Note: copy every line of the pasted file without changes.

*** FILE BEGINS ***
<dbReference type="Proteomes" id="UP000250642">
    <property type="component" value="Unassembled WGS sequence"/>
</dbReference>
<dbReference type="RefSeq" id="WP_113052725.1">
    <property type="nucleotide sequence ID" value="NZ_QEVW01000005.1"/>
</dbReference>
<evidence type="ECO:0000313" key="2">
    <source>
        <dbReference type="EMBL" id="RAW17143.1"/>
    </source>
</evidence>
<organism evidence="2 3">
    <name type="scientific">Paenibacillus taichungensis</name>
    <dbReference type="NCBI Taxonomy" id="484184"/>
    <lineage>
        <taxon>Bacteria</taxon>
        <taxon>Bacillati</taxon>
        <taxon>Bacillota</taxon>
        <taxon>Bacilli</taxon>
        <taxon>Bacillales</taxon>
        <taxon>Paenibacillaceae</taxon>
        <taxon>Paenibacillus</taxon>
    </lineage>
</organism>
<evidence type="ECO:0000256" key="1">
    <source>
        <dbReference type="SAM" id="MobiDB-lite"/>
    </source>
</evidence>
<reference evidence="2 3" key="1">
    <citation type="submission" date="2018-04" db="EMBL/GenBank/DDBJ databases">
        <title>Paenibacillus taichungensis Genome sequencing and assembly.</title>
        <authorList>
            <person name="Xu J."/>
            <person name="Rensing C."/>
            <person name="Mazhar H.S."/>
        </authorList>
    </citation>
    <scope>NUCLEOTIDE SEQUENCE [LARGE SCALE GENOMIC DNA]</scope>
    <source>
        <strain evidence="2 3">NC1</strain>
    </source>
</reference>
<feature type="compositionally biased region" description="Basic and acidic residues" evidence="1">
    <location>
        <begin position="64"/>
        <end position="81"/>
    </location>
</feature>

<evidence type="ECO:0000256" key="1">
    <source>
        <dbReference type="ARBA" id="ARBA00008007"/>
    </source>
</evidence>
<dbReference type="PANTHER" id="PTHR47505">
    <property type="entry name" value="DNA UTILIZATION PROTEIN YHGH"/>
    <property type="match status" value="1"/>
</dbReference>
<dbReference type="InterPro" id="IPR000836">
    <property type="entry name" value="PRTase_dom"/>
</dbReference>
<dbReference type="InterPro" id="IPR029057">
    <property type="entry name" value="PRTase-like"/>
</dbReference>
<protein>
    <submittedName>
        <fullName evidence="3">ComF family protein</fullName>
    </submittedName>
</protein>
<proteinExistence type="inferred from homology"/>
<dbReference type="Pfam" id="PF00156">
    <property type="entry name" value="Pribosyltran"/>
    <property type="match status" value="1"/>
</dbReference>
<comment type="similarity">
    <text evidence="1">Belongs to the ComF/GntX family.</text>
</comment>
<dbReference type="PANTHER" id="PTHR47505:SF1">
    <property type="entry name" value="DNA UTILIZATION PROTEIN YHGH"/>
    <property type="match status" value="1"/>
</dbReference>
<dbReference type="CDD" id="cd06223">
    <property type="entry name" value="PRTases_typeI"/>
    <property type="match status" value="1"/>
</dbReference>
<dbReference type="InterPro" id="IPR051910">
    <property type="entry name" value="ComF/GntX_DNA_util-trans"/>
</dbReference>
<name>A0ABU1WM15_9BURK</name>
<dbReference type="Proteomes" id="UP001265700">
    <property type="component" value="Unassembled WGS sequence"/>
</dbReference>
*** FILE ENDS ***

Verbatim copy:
<dbReference type="Proteomes" id="UP000250642">
    <property type="component" value="Unassembled WGS sequence"/>
</dbReference>
<dbReference type="RefSeq" id="WP_113052725.1">
    <property type="nucleotide sequence ID" value="NZ_QEVW01000005.1"/>
</dbReference>
<evidence type="ECO:0000313" key="2">
    <source>
        <dbReference type="EMBL" id="RAW17143.1"/>
    </source>
</evidence>
<organism evidence="2 3">
    <name type="scientific">Paenibacillus taichungensis</name>
    <dbReference type="NCBI Taxonomy" id="484184"/>
    <lineage>
        <taxon>Bacteria</taxon>
        <taxon>Bacillati</taxon>
        <taxon>Bacillota</taxon>
        <taxon>Bacilli</taxon>
        <taxon>Bacillales</taxon>
        <taxon>Paenibacillaceae</taxon>
        <taxon>Paenibacillus</taxon>
    </lineage>
</organism>
<evidence type="ECO:0000256" key="1">
    <source>
        <dbReference type="SAM" id="MobiDB-lite"/>
    </source>
</evidence>
<reference evidence="2 3" key="1">
    <citation type="submission" date="2018-04" db="EMBL/GenBank/DDBJ databases">
        <title>Paenibacillus taichungensis Genome sequencing and assembly.</title>
        <authorList>
            <person name="Xu J."/>
            <person name="Rensing C."/>
            <person name="Mazhar H.S."/>
        </authorList>
    </citation>
    <scope>NUCLEOTIDE SEQUENCE [LARGE SCALE GENOMIC DNA]</scope>
    <source>
        <strain evidence="2 3">NC1</strain>
    </source>
</reference>
<feature type="compositionally biased region" description="Basic and acidic residues" evidence="1">
    <location>
        <begin position="64"/>
        <end position="81"/>
    </location>
</feature>

<evidence type="ECO:0000256" key="1">
    <source>
        <dbReference type="ARBA" id="ARBA00008007"/>
    </source>
</evidence>
<dbReference type="PANTHER" id="PTHR47505">
    <property type="entry name" value="DNA UTILIZATION PROTEIN YHGH"/>
    <property type="match status" value="1"/>
</dbReference>
<dbReference type="InterPro" id="IPR000836">
    <property type="entry name" value="PRTase_dom"/>
</dbReference>
<dbReference type="InterPro" id="IPR029057">
    <property type="entry name" value="PRTase-like"/>
</dbReference>
<protein>
    <submittedName>
        <fullName evidence="3">ComF family protein</fullName>
    </submittedName>
</protein>
<proteinExistence type="inferred from homology"/>
<dbReference type="Pfam" id="PF00156">
    <property type="entry name" value="Pribosyltran"/>
    <property type="match status" value="1"/>
</dbReference>
<comment type="similarity">
    <text evidence="1">Belongs to the ComF/GntX family.</text>
</comment>
<dbReference type="PANTHER" id="PTHR47505:SF1">
    <property type="entry name" value="DNA UTILIZATION PROTEIN YHGH"/>
    <property type="match status" value="1"/>
</dbReference>
<dbReference type="CDD" id="cd06223">
    <property type="entry name" value="PRTases_typeI"/>
    <property type="match status" value="1"/>
</dbReference>
<dbReference type="InterPro" id="IPR051910">
    <property type="entry name" value="ComF/GntX_DNA_util-trans"/>
</dbReference>
<name>A0ABU1WM15_9BURK</name>
<dbReference type="Proteomes" id="UP001265700">
    <property type="component" value="Unassembled WGS sequence"/>
</dbReference>